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CBI chief: No-deal Brexit could put Irish economy on ice —permanently

Edmund Heaphy
Finance and news reporter
Carolyn Fairbairn, director general of the Confederation of British Industry. Photo: Jason Alden/Bloomberg via Getty Images

A no-deal Brexit would be more than a temporary bump in the road for Ireland and could permanently hamper the island’s economy, according to the head of the Confederation of British Industry (CBI).

Speaking on Thursday in Dublin, Carolyn Fairbairn called for a Brexit agreement that would facilitate an open Northern Ireland border and the continuation of frictionless trade on the island of Ireland.

Fairbairn said that anything else would derail the “inspiring” plans for an all-island economy in Ireland.

“A no-deal Brexit outcome would be more than short-run disruption [for Ireland]. It would be more than a temporary bump in the road,” she said.

“It would put this vision, this incredibly inspiring vision of an all-island economy, on ice — and perhaps permanently.”

The “lost opportunities” arising from the UK’s departure from the European Union are not talked about enough in the Brexit debate, Fairbairn said.

“It’s not just the disruption: it’s the lost opportunity of things that don’t happen. And let’s not allow the Irish economy and this exciting vision for an all-island economy to be one of them.”

On Tuesday, Irish foreign minister Simon Coveney reportedly warned his government colleagues that the risk of a no-deal Brexit has never been greater.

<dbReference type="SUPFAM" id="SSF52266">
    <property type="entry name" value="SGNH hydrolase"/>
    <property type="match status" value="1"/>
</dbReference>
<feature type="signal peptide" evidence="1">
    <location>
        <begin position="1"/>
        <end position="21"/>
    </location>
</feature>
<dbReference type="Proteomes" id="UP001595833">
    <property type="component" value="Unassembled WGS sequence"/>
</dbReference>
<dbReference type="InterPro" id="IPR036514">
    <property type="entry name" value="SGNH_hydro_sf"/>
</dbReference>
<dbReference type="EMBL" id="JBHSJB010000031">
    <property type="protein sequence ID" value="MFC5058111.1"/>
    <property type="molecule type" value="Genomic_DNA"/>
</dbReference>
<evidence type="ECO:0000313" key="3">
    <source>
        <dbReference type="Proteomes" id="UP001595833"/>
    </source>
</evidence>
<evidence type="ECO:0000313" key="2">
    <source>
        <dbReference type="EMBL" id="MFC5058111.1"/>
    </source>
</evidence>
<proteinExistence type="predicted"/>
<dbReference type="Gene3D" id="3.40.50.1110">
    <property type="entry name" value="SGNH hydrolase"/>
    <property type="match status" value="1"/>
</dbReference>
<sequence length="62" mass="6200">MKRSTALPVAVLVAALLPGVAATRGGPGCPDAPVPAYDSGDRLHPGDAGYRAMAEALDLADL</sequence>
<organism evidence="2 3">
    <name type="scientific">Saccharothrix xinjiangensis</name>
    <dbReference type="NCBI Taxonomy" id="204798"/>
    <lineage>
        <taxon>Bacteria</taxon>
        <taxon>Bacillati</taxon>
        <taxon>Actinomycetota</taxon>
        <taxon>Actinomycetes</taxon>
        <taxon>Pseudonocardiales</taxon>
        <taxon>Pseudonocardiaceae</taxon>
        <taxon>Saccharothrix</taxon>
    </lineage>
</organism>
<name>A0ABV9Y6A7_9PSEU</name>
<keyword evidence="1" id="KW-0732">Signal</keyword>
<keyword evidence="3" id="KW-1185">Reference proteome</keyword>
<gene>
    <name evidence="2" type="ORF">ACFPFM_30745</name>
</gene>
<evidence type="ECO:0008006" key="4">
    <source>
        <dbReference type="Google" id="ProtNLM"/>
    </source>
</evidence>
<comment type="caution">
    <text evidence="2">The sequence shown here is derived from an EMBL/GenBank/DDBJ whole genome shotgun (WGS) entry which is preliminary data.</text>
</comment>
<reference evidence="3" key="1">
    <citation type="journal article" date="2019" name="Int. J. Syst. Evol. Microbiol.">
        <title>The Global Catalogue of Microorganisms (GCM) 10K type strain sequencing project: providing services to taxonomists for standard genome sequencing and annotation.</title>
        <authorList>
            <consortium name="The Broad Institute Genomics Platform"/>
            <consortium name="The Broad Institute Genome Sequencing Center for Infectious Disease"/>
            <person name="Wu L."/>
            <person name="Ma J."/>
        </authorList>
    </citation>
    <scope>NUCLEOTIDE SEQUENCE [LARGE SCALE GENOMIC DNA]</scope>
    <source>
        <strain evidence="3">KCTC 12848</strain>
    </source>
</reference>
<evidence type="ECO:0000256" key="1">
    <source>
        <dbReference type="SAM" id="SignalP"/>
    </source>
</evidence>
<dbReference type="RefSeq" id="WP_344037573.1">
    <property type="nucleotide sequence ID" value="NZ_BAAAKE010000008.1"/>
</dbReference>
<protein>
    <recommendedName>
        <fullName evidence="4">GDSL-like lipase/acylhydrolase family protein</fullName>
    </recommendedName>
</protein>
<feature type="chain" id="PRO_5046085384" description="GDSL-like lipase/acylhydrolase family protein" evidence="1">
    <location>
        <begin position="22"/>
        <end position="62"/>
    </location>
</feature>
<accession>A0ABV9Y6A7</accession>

Earlier this year, leading Irish business group IBEC and the Northern Ireland branch of the CBI warned that a no-deal Brexit would have “devastating economic consequences” for the whole island of Ireland.

READ MORE: Irish business groups warn against 'devastating' consequences of no-deal Brexit

Calling a no-deal scenario “an affront to rational thinking,” the groups said that it would “immediately put jobs and businesses at risk, and jeopardise years of positive economic development and integration across the island.”

Fairbairn was speaking in Trinity College Dublin, which will later on Tuesday officially open its new €70m (£62m) business school.

The CBI director-general did not address the swirling rumours around prime minister Theresa May’s fate as prime minister.

May this week began a last-ditch attempt to win over opposition MPs with a “bold, new” offer on the Brexit deal she is trying to get through parliament.

READ MORE: Troy plot to oust May spooks markets

But on Wednesday night, leader of the House of Commons Andrea Leadsom resigned, and the pound (GBPUSD=X) continues to slide amid speculation that May will be forced to step down by the end of the week.